Director: S. Craig Zahler
Cast: Kurt Russell, Patrick Wilson, Richard Jenkins, Matthew Fox, Lili Simmons, David Arquette
Plot: Sheriff Franklin Hunt (Russell) leads a group of men on a quest to rescue some townsfolk from some cannibalistic tribal kidnappers.
Bone Tomahawk could be the sleeper hit of the year. A gruesome cross between Western and bloody horror action, newcomer director S. Craig Zahler takes great pleasure in blending the genres to his movie, so the audience is never quite sure what is going to come next.
For example, it opens with one of the most gruesome throat slices I have witnessed in cinematic history. What follows is a complete genre shift, where the two murderers are set upon by ‘something’ in a creepy ritual sight. The chilling horror vibes set in, questions thrown up in the air. We need to know what that creepy, shadowy, impossibly tall figure was. However, for the next hour, we are given a slow-burning character piece, more focus on cracking dialogue and careful cinematography than anything else. This is where Bone Tomahawk becomes a bit of a marmite film, its refusal to truly embrace the gore-fest side of things sure to piss off a few horror purists. However, for those that buy into the central four characters, the slow approach to this movie is sure to please. The movie introduces its characters with drawn-out, patience testing scenes, but these slower beats help make the characters we are going to be spending time with feel much more prominent and worthwhile to spend time with. Lili Simmons benefits very well from the lengthy opening, as her character’s primary job is sadly, damsel in distress. When the movie deems it right to move on from the sleepy Western town, it re-introduces its villains, still in their shadowy, unseen form, who rush into the town in the middle of the night, taking a prisoner, the deputy and Lili Simmons. The Sheriff raises three men to track the kidnappers and bring back their hostages, taking them on a perilous five day trek across a hazardous landscape. And when they reach the tribe holding the prisoners, have they any idea what nightmares wait for them on the other end?
The cast are on fine form, led by Kurt Russell, an actor who seems in no rush to move on from the Western genre, after two successful stints as the grizzly lawman figure. By his side, is his elderly back-up deputy, Richard Jenkins, who could have just been the filler character, an addition just to round up numbers, but a finely-tuned, quietly comical performance makes the character a likeable, essential side of the story. His character has a habit of rambling on about inconsequential things during the darkest of times that acts as a wonderful upbeat moment for both the characters and the audience, as the dark tone of the film begins to creep towards over-gloomy. Matthew Fox is the keen sharpshooter, whose straight-faced ‘take-no-prisoners, love-no-one’ attitude marks him as the douchebag of the group, but his precision and reflexes make him the one man you want on your side, when the action creeps up on them. There is also one nice beat with a dying horse that Matthew Fox uses to add weight to his stock character. Besides, the story cleverly references that just for embarking on this suicide mission to save a group of people, he can’t be as bad as his rough exterior makes him out to be. Finally, there is Patrick Wilson. He plays Lili Simmons’ husband, a foreman off work, due to a broken leg. He has no place trekking through the rough desert, but his stubbornness and determination makes him a hard man to turn down. Wilson is the warm centre of the movie, a symbol of the American spirit that drives Bone Tomahawk. He is also one of the more interesting characters, because of his disability. When he reaches hostile territory, his battles are the more gripping, because of his stationary fighting position.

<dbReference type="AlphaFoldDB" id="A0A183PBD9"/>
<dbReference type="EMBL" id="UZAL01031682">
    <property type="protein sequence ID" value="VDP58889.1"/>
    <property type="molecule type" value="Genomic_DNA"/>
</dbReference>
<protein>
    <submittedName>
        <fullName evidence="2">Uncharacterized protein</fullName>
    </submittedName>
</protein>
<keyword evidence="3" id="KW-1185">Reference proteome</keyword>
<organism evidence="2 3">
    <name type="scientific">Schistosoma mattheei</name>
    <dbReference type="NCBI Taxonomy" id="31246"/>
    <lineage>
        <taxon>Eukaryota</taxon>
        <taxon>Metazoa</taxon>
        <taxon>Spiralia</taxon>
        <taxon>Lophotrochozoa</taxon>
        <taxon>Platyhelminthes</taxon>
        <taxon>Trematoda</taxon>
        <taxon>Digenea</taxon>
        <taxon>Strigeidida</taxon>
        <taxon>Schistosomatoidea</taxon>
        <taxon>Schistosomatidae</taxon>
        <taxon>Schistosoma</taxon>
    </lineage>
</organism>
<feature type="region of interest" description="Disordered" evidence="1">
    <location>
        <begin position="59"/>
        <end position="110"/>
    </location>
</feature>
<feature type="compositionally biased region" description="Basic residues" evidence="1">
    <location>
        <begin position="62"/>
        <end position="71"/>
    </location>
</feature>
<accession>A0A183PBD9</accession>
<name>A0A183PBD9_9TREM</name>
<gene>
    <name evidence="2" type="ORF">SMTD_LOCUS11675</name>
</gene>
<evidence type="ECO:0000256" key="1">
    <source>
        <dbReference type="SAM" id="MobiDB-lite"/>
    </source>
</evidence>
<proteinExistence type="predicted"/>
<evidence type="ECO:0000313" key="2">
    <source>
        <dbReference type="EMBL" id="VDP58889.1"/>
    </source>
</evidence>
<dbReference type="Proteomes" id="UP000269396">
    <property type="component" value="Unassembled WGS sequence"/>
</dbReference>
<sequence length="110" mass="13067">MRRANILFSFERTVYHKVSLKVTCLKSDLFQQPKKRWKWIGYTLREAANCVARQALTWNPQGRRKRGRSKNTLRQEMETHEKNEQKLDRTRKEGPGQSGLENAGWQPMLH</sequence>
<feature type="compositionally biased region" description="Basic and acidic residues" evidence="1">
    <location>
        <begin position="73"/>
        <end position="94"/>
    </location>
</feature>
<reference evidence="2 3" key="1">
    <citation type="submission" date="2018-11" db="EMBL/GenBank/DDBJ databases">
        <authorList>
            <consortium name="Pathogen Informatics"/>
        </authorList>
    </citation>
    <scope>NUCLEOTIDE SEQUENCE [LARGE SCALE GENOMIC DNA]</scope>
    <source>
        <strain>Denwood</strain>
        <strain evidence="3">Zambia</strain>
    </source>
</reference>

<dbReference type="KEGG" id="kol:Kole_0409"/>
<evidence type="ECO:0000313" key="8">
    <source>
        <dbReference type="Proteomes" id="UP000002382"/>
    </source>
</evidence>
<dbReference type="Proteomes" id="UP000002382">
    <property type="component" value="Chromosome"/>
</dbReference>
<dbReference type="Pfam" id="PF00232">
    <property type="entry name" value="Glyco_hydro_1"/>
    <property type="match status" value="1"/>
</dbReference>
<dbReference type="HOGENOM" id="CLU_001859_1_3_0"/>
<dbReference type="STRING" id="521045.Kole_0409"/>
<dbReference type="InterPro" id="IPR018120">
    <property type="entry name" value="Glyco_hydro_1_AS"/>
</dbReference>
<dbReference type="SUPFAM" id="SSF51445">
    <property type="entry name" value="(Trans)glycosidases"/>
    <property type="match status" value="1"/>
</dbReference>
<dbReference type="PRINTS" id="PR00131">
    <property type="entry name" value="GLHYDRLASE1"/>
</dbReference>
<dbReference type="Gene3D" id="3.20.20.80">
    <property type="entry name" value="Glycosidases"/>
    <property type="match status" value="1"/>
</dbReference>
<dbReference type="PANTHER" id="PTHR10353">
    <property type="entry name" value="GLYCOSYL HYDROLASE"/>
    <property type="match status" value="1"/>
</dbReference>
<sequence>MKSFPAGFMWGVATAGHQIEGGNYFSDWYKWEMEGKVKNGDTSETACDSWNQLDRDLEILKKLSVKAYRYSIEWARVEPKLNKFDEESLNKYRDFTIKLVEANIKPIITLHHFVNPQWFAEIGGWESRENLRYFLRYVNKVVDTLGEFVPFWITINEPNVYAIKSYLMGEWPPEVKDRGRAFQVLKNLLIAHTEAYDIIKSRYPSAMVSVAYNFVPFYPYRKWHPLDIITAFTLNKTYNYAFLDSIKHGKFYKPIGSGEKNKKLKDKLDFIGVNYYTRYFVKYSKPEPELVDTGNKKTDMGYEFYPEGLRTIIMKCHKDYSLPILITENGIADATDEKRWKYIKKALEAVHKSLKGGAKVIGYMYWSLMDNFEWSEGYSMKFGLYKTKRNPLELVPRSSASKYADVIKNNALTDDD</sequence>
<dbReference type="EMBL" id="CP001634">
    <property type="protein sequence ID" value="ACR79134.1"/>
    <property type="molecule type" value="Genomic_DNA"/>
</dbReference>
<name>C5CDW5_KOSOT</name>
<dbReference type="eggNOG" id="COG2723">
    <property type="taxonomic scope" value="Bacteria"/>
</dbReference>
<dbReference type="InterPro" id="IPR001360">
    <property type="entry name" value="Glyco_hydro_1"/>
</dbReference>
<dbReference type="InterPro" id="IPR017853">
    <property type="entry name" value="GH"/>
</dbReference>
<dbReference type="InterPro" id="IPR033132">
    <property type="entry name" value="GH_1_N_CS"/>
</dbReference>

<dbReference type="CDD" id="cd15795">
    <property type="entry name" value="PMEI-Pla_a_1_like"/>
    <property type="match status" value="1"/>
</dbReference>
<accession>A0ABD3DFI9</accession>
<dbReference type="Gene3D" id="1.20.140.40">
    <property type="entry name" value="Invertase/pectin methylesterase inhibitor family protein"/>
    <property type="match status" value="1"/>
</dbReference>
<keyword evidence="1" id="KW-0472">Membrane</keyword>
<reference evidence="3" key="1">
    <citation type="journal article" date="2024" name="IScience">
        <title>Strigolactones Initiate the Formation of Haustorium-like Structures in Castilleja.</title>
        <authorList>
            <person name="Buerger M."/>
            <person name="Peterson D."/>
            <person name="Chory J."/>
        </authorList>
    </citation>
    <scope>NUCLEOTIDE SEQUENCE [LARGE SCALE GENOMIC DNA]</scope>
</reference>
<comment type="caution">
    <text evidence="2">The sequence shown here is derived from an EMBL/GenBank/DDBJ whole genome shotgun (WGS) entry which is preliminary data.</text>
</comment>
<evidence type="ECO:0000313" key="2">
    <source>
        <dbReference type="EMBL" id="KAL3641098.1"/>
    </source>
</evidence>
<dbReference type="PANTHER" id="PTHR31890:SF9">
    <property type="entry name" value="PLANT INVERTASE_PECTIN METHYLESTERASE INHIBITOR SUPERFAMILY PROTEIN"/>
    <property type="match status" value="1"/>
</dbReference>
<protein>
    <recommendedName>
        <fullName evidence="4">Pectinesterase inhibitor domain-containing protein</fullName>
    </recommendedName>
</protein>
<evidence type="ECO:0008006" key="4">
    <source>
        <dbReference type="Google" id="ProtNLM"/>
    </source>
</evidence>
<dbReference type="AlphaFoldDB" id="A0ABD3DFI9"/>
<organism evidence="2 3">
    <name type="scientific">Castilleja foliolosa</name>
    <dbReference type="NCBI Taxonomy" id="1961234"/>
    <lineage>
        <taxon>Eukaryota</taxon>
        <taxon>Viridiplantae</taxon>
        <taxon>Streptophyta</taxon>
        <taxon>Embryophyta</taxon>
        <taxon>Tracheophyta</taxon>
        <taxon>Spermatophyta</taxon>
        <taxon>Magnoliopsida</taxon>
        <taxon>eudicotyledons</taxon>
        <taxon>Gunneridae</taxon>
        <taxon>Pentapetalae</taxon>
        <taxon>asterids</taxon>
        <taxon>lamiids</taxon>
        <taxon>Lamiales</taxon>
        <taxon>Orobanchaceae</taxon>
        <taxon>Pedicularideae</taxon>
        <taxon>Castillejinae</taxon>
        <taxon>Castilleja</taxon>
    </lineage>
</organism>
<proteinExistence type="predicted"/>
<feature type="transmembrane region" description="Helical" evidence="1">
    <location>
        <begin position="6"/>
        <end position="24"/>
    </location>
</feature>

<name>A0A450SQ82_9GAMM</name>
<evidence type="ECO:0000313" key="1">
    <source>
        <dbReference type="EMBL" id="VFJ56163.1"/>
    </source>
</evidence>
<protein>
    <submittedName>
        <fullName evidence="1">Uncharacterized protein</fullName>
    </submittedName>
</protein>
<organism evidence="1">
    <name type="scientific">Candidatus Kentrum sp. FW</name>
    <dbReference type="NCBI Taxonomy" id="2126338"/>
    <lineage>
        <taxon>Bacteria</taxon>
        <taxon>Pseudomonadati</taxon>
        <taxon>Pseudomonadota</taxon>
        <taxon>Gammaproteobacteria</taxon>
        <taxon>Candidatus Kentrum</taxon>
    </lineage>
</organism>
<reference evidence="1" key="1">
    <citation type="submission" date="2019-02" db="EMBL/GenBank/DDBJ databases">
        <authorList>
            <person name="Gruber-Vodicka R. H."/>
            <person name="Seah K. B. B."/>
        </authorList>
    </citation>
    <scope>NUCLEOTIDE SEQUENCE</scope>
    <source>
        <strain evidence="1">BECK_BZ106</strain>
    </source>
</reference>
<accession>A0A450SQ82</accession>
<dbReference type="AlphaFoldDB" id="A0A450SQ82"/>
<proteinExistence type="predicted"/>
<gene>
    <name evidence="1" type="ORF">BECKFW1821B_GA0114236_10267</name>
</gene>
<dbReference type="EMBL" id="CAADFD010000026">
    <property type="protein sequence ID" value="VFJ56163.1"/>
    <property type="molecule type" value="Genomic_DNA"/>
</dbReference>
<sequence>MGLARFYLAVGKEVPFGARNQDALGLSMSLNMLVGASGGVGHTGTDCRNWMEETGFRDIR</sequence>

And when the finale kicks in, Bone Tomahawk is essential viewing. The action is abrupt, but powerful. When the tribe finally shows itself, they do it with such speed and power, it is hard to focus on what you are seeing. The violence is so brief yet graphic that by the time the horror of what you have seen sinks in, the scene has already moved on. It means that the director can class his movie as a horror, without needed to spend too long filling up his movie with cheap tricks and schlocky horror movie staples. Perhaps the low budget and tight shooting schedule (the entire film was shot in a mere 21 days!), means that the ending doesn’t quite have the action set-piece we secretly crave, but Bone Tomahawk finds other ways to shock. It goes to bloody places, some scenes so horrifically bloody that it will either delight or send you scampering into another room. The film dares you to guess how it will end, creating an unpredictable thrill ride, until its quiet, yet elegant ending.
Final Verdict: Slow-burning, yet powerful and violently terrific. Not for the weak-hearted, but the rough edges hide a warm centre.